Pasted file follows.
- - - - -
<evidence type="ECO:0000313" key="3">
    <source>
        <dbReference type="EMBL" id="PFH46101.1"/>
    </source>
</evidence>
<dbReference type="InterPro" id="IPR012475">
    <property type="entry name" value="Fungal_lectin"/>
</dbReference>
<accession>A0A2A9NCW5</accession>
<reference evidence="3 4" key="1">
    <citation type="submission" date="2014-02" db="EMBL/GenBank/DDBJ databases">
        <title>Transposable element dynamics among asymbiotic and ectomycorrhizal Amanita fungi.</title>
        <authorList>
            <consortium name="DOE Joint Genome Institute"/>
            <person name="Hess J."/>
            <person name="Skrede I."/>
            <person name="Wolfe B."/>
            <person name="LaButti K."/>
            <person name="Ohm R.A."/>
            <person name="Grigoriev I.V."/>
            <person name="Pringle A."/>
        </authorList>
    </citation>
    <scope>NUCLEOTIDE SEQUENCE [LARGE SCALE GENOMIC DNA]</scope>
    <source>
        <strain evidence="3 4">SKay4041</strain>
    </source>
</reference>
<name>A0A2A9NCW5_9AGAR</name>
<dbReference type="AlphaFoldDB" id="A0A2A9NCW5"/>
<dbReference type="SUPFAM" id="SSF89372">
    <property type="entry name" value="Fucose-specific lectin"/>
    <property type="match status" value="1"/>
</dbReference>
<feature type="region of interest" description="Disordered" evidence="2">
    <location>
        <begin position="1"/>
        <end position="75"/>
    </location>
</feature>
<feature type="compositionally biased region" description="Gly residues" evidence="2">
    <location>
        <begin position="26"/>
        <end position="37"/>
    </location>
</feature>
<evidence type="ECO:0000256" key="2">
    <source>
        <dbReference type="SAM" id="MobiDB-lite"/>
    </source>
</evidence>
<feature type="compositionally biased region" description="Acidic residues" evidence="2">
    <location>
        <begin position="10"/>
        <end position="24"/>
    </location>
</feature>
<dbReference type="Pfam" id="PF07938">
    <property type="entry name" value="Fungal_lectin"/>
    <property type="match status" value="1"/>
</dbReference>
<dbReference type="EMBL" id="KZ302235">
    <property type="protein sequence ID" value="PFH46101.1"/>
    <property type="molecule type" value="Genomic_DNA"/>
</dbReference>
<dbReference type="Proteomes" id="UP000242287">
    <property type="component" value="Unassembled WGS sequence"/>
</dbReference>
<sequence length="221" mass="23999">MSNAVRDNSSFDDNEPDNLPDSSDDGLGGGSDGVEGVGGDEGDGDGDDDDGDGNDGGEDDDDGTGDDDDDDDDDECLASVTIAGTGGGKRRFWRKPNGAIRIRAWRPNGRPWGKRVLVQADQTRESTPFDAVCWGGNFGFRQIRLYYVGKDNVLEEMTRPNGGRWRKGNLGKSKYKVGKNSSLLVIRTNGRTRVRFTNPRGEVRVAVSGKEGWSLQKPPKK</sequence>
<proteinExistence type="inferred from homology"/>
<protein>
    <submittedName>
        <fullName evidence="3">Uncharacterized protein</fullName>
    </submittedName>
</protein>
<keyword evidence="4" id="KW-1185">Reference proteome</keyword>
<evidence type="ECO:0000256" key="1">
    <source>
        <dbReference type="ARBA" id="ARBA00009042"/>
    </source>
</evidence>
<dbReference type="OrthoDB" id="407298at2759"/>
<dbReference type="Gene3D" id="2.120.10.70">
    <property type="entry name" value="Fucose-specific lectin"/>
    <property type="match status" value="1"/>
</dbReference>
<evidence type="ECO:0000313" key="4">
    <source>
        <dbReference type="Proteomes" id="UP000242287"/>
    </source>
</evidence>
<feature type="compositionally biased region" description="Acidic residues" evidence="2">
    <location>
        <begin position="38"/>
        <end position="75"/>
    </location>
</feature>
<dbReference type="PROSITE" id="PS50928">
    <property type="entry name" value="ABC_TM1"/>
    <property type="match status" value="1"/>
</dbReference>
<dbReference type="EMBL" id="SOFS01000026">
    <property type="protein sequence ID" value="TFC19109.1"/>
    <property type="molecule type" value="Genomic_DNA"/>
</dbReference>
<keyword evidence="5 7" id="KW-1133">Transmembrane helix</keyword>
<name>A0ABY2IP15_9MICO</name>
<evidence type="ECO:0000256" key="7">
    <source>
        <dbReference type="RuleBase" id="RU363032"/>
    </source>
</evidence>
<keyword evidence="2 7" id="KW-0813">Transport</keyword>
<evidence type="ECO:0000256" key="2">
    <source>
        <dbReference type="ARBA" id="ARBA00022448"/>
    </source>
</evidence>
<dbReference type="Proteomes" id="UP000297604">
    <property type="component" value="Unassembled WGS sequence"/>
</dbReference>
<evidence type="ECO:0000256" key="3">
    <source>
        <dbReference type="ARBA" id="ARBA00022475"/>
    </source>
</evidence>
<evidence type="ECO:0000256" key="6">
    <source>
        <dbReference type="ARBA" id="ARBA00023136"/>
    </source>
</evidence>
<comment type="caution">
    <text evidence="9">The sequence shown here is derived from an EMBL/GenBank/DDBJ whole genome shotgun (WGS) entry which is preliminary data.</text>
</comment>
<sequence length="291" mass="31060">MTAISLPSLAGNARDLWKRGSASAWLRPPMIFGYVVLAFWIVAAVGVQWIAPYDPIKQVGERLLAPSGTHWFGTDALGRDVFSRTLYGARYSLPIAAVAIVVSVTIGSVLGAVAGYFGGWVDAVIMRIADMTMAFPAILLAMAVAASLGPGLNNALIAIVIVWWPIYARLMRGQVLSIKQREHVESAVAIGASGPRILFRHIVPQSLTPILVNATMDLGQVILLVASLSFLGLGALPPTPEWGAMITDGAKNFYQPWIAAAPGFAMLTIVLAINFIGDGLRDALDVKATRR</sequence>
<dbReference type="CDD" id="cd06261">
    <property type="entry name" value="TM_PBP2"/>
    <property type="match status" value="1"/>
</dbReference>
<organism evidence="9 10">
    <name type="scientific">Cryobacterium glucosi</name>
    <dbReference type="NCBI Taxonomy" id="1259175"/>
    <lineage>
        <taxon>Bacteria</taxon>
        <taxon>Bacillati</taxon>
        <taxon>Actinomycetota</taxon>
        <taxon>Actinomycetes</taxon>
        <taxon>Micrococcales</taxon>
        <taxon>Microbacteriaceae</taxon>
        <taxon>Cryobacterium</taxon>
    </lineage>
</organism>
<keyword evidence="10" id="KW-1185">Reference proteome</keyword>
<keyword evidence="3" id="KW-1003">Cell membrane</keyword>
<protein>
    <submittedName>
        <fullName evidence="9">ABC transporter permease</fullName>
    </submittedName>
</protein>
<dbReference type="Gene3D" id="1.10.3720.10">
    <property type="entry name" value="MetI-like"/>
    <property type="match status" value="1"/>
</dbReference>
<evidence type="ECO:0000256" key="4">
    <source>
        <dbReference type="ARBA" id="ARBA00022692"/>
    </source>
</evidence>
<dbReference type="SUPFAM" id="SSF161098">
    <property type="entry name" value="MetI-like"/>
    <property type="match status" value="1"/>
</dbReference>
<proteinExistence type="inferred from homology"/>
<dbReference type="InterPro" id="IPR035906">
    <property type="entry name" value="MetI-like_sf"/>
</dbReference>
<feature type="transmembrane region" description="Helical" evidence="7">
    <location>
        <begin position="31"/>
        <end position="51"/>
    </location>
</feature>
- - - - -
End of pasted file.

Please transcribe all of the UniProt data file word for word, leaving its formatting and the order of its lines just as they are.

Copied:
<evidence type="ECO:0000313" key="3">
    <source>
        <dbReference type="EMBL" id="PFH46101.1"/>
    </source>
</evidence>
<dbReference type="InterPro" id="IPR012475">
    <property type="entry name" value="Fungal_lectin"/>
</dbReference>
<accession>A0A2A9NCW5</accession>
<reference evidence="3 4" key="1">
    <citation type="submission" date="2014-02" db="EMBL/GenBank/DDBJ databases">
        <title>Transposable element dynamics among asymbiotic and ectomycorrhizal Amanita fungi.</title>
        <authorList>
            <consortium name="DOE Joint Genome Institute"/>
            <person name="Hess J."/>
            <person name="Skrede I."/>
            <person name="Wolfe B."/>
            <person name="LaButti K."/>
            <person name="Ohm R.A."/>
            <person name="Grigoriev I.V."/>
            <person name="Pringle A."/>
        </authorList>
    </citation>
    <scope>NUCLEOTIDE SEQUENCE [LARGE SCALE GENOMIC DNA]</scope>
    <source>
        <strain evidence="3 4">SKay4041</strain>
    </source>
</reference>
<name>A0A2A9NCW5_9AGAR</name>
<dbReference type="AlphaFoldDB" id="A0A2A9NCW5"/>
<dbReference type="SUPFAM" id="SSF89372">
    <property type="entry name" value="Fucose-specific lectin"/>
    <property type="match status" value="1"/>
</dbReference>
<feature type="region of interest" description="Disordered" evidence="2">
    <location>
        <begin position="1"/>
        <end position="75"/>
    </location>
</feature>
<feature type="compositionally biased region" description="Gly residues" evidence="2">
    <location>
        <begin position="26"/>
        <end position="37"/>
    </location>
</feature>
<evidence type="ECO:0000256" key="2">
    <source>
        <dbReference type="SAM" id="MobiDB-lite"/>
    </source>
</evidence>
<feature type="compositionally biased region" description="Acidic residues" evidence="2">
    <location>
        <begin position="10"/>
        <end position="24"/>
    </location>
</feature>
<dbReference type="Pfam" id="PF07938">
    <property type="entry name" value="Fungal_lectin"/>
    <property type="match status" value="1"/>
</dbReference>
<dbReference type="EMBL" id="KZ302235">
    <property type="protein sequence ID" value="PFH46101.1"/>
    <property type="molecule type" value="Genomic_DNA"/>
</dbReference>
<dbReference type="Proteomes" id="UP000242287">
    <property type="component" value="Unassembled WGS sequence"/>
</dbReference>
<sequence length="221" mass="23999">MSNAVRDNSSFDDNEPDNLPDSSDDGLGGGSDGVEGVGGDEGDGDGDDDDGDGNDGGEDDDDGTGDDDDDDDDDECLASVTIAGTGGGKRRFWRKPNGAIRIRAWRPNGRPWGKRVLVQADQTRESTPFDAVCWGGNFGFRQIRLYYVGKDNVLEEMTRPNGGRWRKGNLGKSKYKVGKNSSLLVIRTNGRTRVRFTNPRGEVRVAVSGKEGWSLQKPPKK</sequence>
<proteinExistence type="inferred from homology"/>
<protein>
    <submittedName>
        <fullName evidence="3">Uncharacterized protein</fullName>
    </submittedName>
</protein>
<keyword evidence="4" id="KW-1185">Reference proteome</keyword>
<evidence type="ECO:0000256" key="1">
    <source>
        <dbReference type="ARBA" id="ARBA00009042"/>
    </source>
</evidence>
<dbReference type="OrthoDB" id="407298at2759"/>
<dbReference type="Gene3D" id="2.120.10.70">
    <property type="entry name" value="Fucose-specific lectin"/>
    <property type="match status" value="1"/>
</dbReference>
<evidence type="ECO:0000313" key="4">
    <source>
        <dbReference type="Proteomes" id="UP000242287"/>
    </source>
</evidence>
<feature type="compositionally biased region" description="Acidic residues" evidence="2">
    <location>
        <begin position="38"/>
        <end position="75"/>
    </location>
</feature>
<dbReference type="PROSITE" id="PS50928">
    <property type="entry name" value="ABC_TM1"/>
    <property type="match status" value="1"/>
</dbReference>
<dbReference type="EMBL" id="SOFS01000026">
    <property type="protein sequence ID" value="TFC19109.1"/>
    <property type="molecule type" value="Genomic_DNA"/>
</dbReference>
<keyword evidence="5 7" id="KW-1133">Transmembrane helix</keyword>
<name>A0ABY2IP15_9MICO</name>
<evidence type="ECO:0000256" key="7">
    <source>
        <dbReference type="RuleBase" id="RU363032"/>
    </source>
</evidence>
<keyword evidence="2 7" id="KW-0813">Transport</keyword>
<evidence type="ECO:0000256" key="2">
    <source>
        <dbReference type="ARBA" id="ARBA00022448"/>
    </source>
</evidence>
<dbReference type="Proteomes" id="UP000297604">
    <property type="component" value="Unassembled WGS sequence"/>
</dbReference>
<evidence type="ECO:0000256" key="3">
    <source>
        <dbReference type="ARBA" id="ARBA00022475"/>
    </source>
</evidence>
<evidence type="ECO:0000256" key="6">
    <source>
        <dbReference type="ARBA" id="ARBA00023136"/>
    </source>
</evidence>
<comment type="caution">
    <text evidence="9">The sequence shown here is derived from an EMBL/GenBank/DDBJ whole genome shotgun (WGS) entry which is preliminary data.</text>
</comment>
<sequence length="291" mass="31060">MTAISLPSLAGNARDLWKRGSASAWLRPPMIFGYVVLAFWIVAAVGVQWIAPYDPIKQVGERLLAPSGTHWFGTDALGRDVFSRTLYGARYSLPIAAVAIVVSVTIGSVLGAVAGYFGGWVDAVIMRIADMTMAFPAILLAMAVAASLGPGLNNALIAIVIVWWPIYARLMRGQVLSIKQREHVESAVAIGASGPRILFRHIVPQSLTPILVNATMDLGQVILLVASLSFLGLGALPPTPEWGAMITDGAKNFYQPWIAAAPGFAMLTIVLAINFIGDGLRDALDVKATRR</sequence>
<dbReference type="CDD" id="cd06261">
    <property type="entry name" value="TM_PBP2"/>
    <property type="match status" value="1"/>
</dbReference>
<organism evidence="9 10">
    <name type="scientific">Cryobacterium glucosi</name>
    <dbReference type="NCBI Taxonomy" id="1259175"/>
    <lineage>
        <taxon>Bacteria</taxon>
        <taxon>Bacillati</taxon>
        <taxon>Actinomycetota</taxon>
        <taxon>Actinomycetes</taxon>
        <taxon>Micrococcales</taxon>
        <taxon>Microbacteriaceae</taxon>
        <taxon>Cryobacterium</taxon>
    </lineage>
</organism>
<keyword evidence="10" id="KW-1185">Reference proteome</keyword>
<keyword evidence="3" id="KW-1003">Cell membrane</keyword>
<protein>
    <submittedName>
        <fullName evidence="9">ABC transporter permease</fullName>
    </submittedName>
</protein>
<dbReference type="Gene3D" id="1.10.3720.10">
    <property type="entry name" value="MetI-like"/>
    <property type="match status" value="1"/>
</dbReference>
<evidence type="ECO:0000256" key="4">
    <source>
        <dbReference type="ARBA" id="ARBA00022692"/>
    </source>
</evidence>
<dbReference type="SUPFAM" id="SSF161098">
    <property type="entry name" value="MetI-like"/>
    <property type="match status" value="1"/>
</dbReference>
<proteinExistence type="inferred from homology"/>
<dbReference type="InterPro" id="IPR035906">
    <property type="entry name" value="MetI-like_sf"/>
</dbReference>
<feature type="transmembrane region" description="Helical" evidence="7">
    <location>
        <begin position="31"/>
        <end position="51"/>
    </location>
</feature>